Rocky Mountain College offensive lineman Sonny Ah Kui already knows a thing or two about playing championship football.
He was a sophomore lineman on the King Kekaulike High School team that captured Hawaii’s Division II title in 2006 and made history in the process.
Ah Kui’s team defeated previously unbeaten Kauai High School 33-20 at Honolulu’s Aloha Stadium to become the first high school from Maui to ever win a state football crown.
“That was really big for me,” Ah Kui said this week. “And it is a blessing that I got this second chance (to play at Rocky) and be in the running for first place in the conference and a national championship. It’s amazing.”
The 6-foot-3, 315-pound senior right guard has certainly done his part as Rocky, ranked 12th nationally, swings back into action on Saturday by entertaining Eastern Oregon University in a Frontier Conference game on Herb Klindt Field.
The Battlin’ Bears, tied for first at 4-1 in league and 5-1 overall, and the Mountaineers, 2-3 and 2-4, are scheduled to kick off at 1 p.m.
“I’m enjoying every bit of it,” Ah Kui said of Rocky’s best start since 1998. “It’s kind of crazy thinking that we’re playing mostly for the older guys (seniors) and then for the future.
“We’re doing good things here and there, and hopefully it keeps going for years to come.”
The 22-year-old is quite a success story for the Bears when it comes to his pass protection and run blocking.
“He’s a big, strong guy,” Rocky coach Brian Armstrong said. “He’s got very good athleticism. He is our most explosive guy upfront there, and a guy that we definitely depend on to get the run game started.”
And when the well-decorated behemoth talks about being thankful for second chances at Rocky, he means it.
While he was an all-Frontier player last year and a preseason All-American selection this fall, Ah Kui’s football career nearly came to an end at faraway Eastern Arizona College a few seasons ago.
He said he was languishing in the junior college ranks, sidelined by a broken foot one season, seeing little action on the defensive line the next and not keeping up academically.
“I honestly thought I was going to hang it up and come home and start working,” said Ah Kui, who is from Makewao, Hawaii.
Instead of roofing with his father, though, he wound up at Rocky.
“One of my buddies (from Eastern Arizona) was going to come here and he told the coaches about me,” Ah Kui said. “Armstrong gave me a call. The next thing you know, I was here.”
He was a second-team all-conference pick as a sophomore offensive lineman at Rocky — and he has kept getting stronger and better.
“I came to really prove myself,” Ah Kui said. “Given that I didn’t have any film coming up here to give Armstrong, he was going out on a limb for me. That made me come up here to prove myself.”
“I’ll never forget when he first got here,” Armstrong recalled with a laugh. “We were summer conditioning and I think he made about maybe a sprint and a half and was down on his hands and knees and thought he was going to die.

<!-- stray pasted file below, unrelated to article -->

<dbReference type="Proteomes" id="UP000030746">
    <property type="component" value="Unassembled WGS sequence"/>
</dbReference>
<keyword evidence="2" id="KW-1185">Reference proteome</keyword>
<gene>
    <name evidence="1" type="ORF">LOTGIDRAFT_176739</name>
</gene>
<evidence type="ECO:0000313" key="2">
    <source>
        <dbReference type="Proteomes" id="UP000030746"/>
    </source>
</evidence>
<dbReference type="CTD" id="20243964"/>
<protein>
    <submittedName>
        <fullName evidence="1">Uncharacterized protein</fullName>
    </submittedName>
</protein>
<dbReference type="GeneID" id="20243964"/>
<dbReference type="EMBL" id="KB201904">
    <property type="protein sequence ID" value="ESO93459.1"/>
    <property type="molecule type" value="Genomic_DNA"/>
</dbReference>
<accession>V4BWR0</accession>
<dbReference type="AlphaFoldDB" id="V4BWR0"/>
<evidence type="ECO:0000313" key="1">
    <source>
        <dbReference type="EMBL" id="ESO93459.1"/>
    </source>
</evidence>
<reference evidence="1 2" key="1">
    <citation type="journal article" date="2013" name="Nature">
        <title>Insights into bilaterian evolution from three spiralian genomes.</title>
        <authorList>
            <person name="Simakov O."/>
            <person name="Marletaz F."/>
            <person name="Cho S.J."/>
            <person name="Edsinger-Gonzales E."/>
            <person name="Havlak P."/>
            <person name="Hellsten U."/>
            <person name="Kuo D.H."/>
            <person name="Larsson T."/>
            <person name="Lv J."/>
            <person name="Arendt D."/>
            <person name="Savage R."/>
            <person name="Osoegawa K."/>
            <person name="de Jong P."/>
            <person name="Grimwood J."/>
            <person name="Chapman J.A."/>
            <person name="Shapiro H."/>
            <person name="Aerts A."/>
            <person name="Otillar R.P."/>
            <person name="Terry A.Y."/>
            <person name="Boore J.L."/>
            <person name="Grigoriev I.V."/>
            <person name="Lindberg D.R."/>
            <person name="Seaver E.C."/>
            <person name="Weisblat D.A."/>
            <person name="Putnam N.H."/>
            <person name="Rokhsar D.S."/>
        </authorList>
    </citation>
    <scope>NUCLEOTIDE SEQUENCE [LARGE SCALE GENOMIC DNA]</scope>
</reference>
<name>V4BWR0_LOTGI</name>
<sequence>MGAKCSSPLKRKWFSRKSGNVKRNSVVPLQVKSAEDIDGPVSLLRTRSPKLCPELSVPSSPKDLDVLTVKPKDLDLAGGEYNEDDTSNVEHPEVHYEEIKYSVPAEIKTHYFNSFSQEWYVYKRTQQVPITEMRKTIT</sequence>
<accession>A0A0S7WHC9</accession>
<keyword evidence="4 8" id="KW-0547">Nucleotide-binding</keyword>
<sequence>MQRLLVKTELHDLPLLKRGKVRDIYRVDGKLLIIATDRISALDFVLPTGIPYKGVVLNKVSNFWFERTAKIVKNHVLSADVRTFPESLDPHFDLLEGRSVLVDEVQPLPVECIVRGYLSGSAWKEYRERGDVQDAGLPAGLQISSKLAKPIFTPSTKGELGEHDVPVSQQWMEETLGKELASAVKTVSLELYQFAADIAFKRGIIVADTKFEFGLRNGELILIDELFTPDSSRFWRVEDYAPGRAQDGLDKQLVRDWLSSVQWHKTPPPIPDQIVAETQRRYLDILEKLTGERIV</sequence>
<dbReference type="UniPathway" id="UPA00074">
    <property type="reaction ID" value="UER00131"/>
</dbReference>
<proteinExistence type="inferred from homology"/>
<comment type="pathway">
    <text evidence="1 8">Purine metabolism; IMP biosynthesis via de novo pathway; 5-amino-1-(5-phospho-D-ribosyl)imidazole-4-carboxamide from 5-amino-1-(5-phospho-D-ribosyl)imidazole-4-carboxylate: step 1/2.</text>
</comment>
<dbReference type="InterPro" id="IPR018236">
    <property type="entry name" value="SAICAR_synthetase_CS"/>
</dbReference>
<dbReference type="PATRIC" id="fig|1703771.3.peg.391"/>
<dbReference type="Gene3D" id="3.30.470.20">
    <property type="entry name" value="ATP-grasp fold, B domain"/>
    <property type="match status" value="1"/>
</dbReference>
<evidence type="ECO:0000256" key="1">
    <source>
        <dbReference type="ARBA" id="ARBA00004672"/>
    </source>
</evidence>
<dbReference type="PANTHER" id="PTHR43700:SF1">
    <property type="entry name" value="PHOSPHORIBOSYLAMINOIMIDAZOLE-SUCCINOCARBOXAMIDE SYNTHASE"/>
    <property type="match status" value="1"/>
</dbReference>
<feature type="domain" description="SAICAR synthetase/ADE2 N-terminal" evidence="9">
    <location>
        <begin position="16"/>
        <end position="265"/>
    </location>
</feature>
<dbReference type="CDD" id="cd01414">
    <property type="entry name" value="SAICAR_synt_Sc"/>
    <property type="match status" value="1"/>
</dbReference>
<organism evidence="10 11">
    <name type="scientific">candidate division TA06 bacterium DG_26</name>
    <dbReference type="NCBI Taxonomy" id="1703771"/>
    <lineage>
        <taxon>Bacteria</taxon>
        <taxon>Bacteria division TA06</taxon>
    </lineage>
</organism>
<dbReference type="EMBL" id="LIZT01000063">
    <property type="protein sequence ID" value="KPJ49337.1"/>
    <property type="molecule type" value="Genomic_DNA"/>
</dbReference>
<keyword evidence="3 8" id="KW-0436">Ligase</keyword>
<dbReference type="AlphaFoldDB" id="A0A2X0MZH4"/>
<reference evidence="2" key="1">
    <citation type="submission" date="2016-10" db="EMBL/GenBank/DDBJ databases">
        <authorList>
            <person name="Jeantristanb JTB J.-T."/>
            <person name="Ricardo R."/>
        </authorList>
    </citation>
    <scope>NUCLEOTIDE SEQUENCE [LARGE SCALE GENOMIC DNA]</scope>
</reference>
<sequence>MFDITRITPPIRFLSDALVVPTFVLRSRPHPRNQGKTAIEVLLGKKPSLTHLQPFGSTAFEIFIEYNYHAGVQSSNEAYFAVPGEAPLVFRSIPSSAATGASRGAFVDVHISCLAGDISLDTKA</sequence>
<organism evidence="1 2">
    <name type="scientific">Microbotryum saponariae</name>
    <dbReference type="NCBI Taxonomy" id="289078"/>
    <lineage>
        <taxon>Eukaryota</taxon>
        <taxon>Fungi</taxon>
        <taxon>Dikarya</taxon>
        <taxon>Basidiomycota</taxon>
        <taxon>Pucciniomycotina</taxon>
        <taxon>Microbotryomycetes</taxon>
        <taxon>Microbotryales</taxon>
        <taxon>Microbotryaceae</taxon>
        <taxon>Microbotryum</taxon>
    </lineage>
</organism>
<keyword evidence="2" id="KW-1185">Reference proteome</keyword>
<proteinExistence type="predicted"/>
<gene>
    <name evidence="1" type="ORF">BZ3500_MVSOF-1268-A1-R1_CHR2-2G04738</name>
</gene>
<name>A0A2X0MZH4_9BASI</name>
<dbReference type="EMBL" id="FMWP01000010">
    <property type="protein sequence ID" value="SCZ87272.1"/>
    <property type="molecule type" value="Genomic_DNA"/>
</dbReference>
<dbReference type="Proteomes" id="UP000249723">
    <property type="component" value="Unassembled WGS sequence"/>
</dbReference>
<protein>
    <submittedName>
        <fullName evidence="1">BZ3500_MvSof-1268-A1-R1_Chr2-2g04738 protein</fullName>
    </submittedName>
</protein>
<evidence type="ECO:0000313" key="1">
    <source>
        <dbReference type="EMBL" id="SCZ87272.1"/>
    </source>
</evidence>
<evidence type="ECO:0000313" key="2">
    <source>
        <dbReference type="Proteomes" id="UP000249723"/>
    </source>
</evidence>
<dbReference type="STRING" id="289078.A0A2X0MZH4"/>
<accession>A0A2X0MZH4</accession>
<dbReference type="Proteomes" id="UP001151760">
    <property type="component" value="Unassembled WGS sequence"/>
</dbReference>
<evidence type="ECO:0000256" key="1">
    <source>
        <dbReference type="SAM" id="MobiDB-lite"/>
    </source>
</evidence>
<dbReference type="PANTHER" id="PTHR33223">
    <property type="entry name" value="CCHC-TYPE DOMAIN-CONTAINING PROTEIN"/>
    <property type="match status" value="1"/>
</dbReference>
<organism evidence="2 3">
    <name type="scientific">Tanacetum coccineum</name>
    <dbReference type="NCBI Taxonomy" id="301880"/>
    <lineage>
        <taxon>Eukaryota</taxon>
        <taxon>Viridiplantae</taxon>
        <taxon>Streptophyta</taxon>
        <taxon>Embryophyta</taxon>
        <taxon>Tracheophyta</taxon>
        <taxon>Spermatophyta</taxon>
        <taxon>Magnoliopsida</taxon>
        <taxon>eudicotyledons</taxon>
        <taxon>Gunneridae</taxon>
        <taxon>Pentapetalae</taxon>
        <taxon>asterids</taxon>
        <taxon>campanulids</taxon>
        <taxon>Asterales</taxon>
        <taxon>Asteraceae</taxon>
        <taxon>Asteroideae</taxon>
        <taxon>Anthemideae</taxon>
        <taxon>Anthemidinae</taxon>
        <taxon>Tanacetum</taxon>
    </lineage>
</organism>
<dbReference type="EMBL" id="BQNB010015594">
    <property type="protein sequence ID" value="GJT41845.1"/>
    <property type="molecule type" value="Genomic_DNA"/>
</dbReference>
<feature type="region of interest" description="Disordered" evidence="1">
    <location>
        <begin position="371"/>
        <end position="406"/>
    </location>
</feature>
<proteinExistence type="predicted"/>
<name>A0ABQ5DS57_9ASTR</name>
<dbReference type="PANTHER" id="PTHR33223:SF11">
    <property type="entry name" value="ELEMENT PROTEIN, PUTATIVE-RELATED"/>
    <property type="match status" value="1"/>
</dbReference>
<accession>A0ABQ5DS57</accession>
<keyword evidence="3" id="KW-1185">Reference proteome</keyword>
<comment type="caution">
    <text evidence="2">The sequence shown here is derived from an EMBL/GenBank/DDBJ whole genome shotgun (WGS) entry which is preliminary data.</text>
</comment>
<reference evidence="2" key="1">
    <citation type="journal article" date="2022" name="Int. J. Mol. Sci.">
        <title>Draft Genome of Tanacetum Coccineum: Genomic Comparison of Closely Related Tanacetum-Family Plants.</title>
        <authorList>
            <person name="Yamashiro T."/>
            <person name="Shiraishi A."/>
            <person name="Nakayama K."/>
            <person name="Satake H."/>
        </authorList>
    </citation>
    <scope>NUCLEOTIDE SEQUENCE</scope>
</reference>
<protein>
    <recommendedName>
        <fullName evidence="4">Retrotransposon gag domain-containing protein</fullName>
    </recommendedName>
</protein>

“But he toughed it out. He kept showing up and, you know, he’s come a long way. Definitely a guy, I think, that our football team looks up to as far as his physicality and how he plays the game. I don’t know if there’s a lot of guys in the league that one-on-one are a lot better than him.”
In joining forces with fellow seniors Neal Coon (left guard) and center Jeff Houser, along with tackles Kyle Breschini (junior) and Matthew Hearn (freshman), Ah Kui is proud of the work now being done on the line.
“We’ve got some tough players,” he said. “We play through sickness, injuries all that stuff, bumps and bruises.”
“He’s a guy that has a pretty good pain tolerance, too,” Armstrong said. “He’s had some hip issues. He probably really needs surgery on a hip, but hasn’t done it yet because he doesn’t want to sit out. “
Rocky, once again, has one of the top passing attacks in the NAIA. The Bears also rushed for 136 yards during their last game against Montana State Northern.
“I think when we run the ball way better than we should, that’s always a big bonus to us,” Ah Kui said. “It feels like we’ve done our part.”
A top priority for the line, however, is providing protection for mobile junior quarterback Bryce Baker, who has accounted for 1,808 yards this fall.
“Every day we kind of worry about Bryce back there,” Ah Kui said. “I guess that’s what pushes us more is to not let him get touched in any way.”
Protecting Baker isn’t that easy. He creates a lot of his passing yards by being on the move in the backfield.
“We don’t exactly know what he’s thinking or where he’s going, so it makes us hold our blocks a lot longer,” Ah Kui said.
The no-huddle, hurry-up offense employed by the Bears also means the linemen need to get set as fast as they can.
“I’m beat, tired,” Ah Kui said of how he feels after games. “It’s a lot of hitting.”
As a result of that blocking, though, the Bears are on one of their best runs ever.
“These are all my brothers,” Ah Kui said of his close-knit teammates. “I wouldn’t trade them for any other team in the world.”
The Bears also feel fortunate that Ah Kui’s comeback has been a big part of their success.
“I wish they all worked out like that,” Armstrong said.